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Sport is a fairytale factory – as Leicester City remind us

Rags to Riches, and other archetypal plots coming soon to a stadium near you

23 April 2016

9:00 AM

23 April 2016

9:00 AM

It’s one of the oldest stories of them all, deeply embedded in our nature and our culture. In some ways it’s the story that defines our humanity and we have told it a thousand times in a thousand different ways.

It’s in the Bible with Joseph and his coat of many colours, it’s King Arthur pulling the sword from the stone, it’s the ugly duckling, Cinderella, Great Expectations, Moll Flanders and Jane Eyre. It’s Clark Kent becoming Superman, it’s Harry Potter leaving the cupboard under the stairs to become the greatest wizard of them all. It’s Rags to Riches. And it’s the tale of Leicester City.

Sport retells all our most ancient and archetype-crammed stories and does so again and again, providing us with a living mythology. It has brought us Rags to Riches times without number: once upon a time there was a little boy from Bowral in Australia. Day after day, he would hit a golf ball against the wall of his house with a cricket stump. His name: Don… Don Bradman.

The greater the odds against success, the greater the story. Rags to Riches is the daily stuff of sport, but no one thought that anything quite this ragged could aspire to — still less claim — such riches. The impossible truth is that Leicester City are on top of the Premier League, five points clear of Tottenham Hotspur in second with four games to go. So close! So far!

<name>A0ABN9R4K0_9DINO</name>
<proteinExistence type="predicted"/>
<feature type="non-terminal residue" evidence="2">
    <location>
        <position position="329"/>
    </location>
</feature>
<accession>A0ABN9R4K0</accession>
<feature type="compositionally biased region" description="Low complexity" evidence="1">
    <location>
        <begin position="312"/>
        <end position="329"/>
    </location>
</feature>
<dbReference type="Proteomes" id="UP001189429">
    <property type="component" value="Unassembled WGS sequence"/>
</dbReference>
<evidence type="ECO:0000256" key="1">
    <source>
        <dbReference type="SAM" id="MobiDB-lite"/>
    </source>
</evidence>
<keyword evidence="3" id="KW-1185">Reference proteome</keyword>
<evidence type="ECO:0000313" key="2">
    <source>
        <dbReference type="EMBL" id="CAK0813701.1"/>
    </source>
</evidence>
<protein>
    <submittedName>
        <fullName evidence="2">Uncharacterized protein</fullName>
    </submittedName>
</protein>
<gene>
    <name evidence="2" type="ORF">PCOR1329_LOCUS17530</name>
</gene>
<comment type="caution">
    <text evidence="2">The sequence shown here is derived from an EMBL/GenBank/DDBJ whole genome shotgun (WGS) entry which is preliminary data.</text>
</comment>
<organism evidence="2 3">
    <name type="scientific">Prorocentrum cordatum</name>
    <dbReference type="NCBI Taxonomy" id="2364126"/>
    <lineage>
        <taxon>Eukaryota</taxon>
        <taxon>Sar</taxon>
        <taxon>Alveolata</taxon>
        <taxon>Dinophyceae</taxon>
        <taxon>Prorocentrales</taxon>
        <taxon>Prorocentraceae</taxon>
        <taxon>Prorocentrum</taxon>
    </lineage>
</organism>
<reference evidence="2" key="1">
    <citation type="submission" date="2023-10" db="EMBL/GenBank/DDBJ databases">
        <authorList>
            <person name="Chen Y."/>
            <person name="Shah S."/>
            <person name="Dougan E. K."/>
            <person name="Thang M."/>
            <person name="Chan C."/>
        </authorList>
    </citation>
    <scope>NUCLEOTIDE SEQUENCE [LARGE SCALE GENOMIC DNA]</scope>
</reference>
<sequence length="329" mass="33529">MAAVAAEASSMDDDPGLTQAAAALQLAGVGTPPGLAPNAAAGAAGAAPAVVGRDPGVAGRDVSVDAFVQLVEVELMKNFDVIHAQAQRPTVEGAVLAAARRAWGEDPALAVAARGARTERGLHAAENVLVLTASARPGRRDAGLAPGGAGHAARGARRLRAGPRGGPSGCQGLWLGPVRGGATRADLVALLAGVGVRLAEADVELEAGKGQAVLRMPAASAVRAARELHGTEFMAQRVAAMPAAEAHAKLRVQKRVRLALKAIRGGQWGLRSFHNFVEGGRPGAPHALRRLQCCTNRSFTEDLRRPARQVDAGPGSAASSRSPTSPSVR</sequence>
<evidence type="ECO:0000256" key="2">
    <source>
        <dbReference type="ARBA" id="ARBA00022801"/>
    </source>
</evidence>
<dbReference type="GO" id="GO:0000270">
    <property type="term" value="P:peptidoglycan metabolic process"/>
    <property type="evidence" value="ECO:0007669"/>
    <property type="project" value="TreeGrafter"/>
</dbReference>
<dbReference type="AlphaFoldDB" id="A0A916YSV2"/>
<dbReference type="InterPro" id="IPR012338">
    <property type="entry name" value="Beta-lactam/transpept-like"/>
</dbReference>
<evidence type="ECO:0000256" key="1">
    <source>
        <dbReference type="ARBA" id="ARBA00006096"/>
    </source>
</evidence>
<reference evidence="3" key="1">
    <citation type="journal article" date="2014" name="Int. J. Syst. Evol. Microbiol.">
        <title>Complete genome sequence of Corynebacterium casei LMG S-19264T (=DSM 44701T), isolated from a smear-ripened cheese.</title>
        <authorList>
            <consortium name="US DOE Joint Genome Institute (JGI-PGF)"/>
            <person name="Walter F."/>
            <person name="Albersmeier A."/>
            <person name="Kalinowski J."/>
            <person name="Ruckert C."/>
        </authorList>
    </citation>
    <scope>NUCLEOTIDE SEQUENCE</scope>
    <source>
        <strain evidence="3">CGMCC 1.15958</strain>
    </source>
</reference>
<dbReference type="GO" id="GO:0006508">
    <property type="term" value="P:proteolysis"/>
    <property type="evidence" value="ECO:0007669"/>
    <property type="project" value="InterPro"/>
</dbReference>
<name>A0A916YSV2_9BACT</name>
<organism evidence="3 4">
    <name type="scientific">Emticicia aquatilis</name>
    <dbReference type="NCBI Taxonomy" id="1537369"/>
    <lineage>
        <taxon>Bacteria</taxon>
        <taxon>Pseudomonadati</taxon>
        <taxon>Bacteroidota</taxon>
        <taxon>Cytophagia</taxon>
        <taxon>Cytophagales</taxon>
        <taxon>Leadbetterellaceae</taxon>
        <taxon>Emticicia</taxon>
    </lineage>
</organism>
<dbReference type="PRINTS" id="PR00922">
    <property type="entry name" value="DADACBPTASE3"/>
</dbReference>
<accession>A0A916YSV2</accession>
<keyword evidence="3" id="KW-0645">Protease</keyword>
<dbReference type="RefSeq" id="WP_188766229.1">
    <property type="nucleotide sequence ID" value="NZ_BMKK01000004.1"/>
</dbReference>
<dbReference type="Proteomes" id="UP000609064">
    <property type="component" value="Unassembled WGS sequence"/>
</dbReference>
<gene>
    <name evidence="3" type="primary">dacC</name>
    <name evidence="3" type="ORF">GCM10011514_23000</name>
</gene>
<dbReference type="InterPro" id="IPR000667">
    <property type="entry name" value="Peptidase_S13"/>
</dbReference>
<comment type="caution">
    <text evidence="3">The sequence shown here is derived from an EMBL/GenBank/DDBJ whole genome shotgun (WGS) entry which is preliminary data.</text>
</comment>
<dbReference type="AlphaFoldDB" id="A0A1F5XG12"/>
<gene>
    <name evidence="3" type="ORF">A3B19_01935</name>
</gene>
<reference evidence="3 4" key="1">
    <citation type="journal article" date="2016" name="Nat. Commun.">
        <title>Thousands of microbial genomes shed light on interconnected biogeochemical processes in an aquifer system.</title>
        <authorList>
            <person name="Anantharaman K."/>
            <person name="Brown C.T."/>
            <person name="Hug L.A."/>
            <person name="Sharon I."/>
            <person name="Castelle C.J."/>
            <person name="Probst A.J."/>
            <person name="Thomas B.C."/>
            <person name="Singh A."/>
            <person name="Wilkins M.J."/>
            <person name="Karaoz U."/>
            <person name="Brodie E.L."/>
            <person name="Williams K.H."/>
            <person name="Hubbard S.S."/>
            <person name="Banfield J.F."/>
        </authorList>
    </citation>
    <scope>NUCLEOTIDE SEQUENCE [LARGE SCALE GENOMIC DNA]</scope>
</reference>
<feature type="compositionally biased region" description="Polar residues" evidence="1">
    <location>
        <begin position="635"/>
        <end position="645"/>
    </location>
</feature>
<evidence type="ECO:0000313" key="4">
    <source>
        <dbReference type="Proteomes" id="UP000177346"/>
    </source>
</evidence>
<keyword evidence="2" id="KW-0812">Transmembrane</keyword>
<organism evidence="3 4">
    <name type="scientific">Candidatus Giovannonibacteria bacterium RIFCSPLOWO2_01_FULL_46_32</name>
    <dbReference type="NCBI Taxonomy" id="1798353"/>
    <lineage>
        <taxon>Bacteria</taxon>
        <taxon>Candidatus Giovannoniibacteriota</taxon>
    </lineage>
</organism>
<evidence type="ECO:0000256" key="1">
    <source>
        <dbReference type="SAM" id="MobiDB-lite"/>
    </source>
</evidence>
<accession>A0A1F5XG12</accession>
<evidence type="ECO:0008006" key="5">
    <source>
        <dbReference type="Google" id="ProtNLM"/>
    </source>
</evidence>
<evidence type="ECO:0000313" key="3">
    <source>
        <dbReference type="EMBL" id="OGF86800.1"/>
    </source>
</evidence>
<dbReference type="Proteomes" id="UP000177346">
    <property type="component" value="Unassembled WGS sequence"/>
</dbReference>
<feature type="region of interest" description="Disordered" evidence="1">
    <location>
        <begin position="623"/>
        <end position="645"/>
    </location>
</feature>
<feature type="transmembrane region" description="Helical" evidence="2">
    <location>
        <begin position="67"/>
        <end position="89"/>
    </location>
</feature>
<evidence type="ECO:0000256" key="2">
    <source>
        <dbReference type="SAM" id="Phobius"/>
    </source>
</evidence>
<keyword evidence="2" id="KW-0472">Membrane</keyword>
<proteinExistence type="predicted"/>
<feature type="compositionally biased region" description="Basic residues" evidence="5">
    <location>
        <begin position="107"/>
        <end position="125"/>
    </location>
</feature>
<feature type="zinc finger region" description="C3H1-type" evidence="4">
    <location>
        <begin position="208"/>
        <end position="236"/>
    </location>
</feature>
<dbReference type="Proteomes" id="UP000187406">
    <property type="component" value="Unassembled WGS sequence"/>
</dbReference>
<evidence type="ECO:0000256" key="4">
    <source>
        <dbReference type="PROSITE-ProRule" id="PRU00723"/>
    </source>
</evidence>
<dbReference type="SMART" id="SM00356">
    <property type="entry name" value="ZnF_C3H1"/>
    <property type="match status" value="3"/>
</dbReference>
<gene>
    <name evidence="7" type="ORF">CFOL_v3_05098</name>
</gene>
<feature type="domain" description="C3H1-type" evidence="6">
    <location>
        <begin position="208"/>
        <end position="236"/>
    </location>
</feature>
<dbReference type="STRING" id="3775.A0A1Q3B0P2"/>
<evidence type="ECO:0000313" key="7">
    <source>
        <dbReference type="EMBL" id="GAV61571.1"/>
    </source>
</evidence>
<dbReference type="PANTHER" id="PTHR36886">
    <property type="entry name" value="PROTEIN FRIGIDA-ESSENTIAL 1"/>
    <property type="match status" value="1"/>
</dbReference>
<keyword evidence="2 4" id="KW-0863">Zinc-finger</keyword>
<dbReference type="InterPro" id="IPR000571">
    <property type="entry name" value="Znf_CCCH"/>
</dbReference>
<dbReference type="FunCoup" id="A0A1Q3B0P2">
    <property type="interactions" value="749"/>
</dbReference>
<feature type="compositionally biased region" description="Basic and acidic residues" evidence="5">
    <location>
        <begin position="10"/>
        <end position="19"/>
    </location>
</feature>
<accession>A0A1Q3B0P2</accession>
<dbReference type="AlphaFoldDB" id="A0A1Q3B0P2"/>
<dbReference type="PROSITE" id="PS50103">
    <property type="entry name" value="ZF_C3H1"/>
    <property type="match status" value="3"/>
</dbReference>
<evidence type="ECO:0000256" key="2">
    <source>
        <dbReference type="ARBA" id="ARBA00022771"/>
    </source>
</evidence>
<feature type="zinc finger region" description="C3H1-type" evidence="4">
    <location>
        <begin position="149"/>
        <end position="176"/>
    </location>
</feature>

The Premier League, which began in 1992, is designed on the traditional rich-get-richer basis. It’s a competition in which a few clubs fight for victory while the rest try to avoid relegation: a carve-up in which oligarchs and sheikhs go chequebook to chequebook. Only five clubs have ever won it.

Could Leicester really make a sixth? Consider some of the obstacles that lie in their way. They went into administration in 2002, wiping out £50 million of debt including £6 million in tax. They would have been relegated last year but for a drastic late surge. Nigel Pearson, the manager who oversaw that escape, was sacked last summer after three players, including his son James, were involved in a filmed orgy in Bangkok. Pearson was replaced by Claudio Ranieri, formerly of Chelsea, an Italian who looked as if he were singing in I Pagliacci and had been sacked as manager of the Greek national team after they lost to the Faroe Islands.


Leicester’s leading scorer this season with 22 goals is Jamie Vardy, who has the mien of a parks footballer who got on the wrong bus; four year ago he was playing for Fleetwood Town. Their top midfielders are Riyad Mahrez, late of Le Havre reserves, and N’Golo Kante, who was with a Boulogne team slipping towards the French third division.

The three of them cost £7.1 million. Leicester’s annual wage bill is £57 million, about a quarter that of Manchester United, currently 17 points behind them. In Premier League terms Leicester are the raggediest of no-hopers, and were tipped for relegation this season. Their starting odds for the title were 5,000 to one, a price taken by a few people, mostly drunk or indulging a curiously English sense of humour.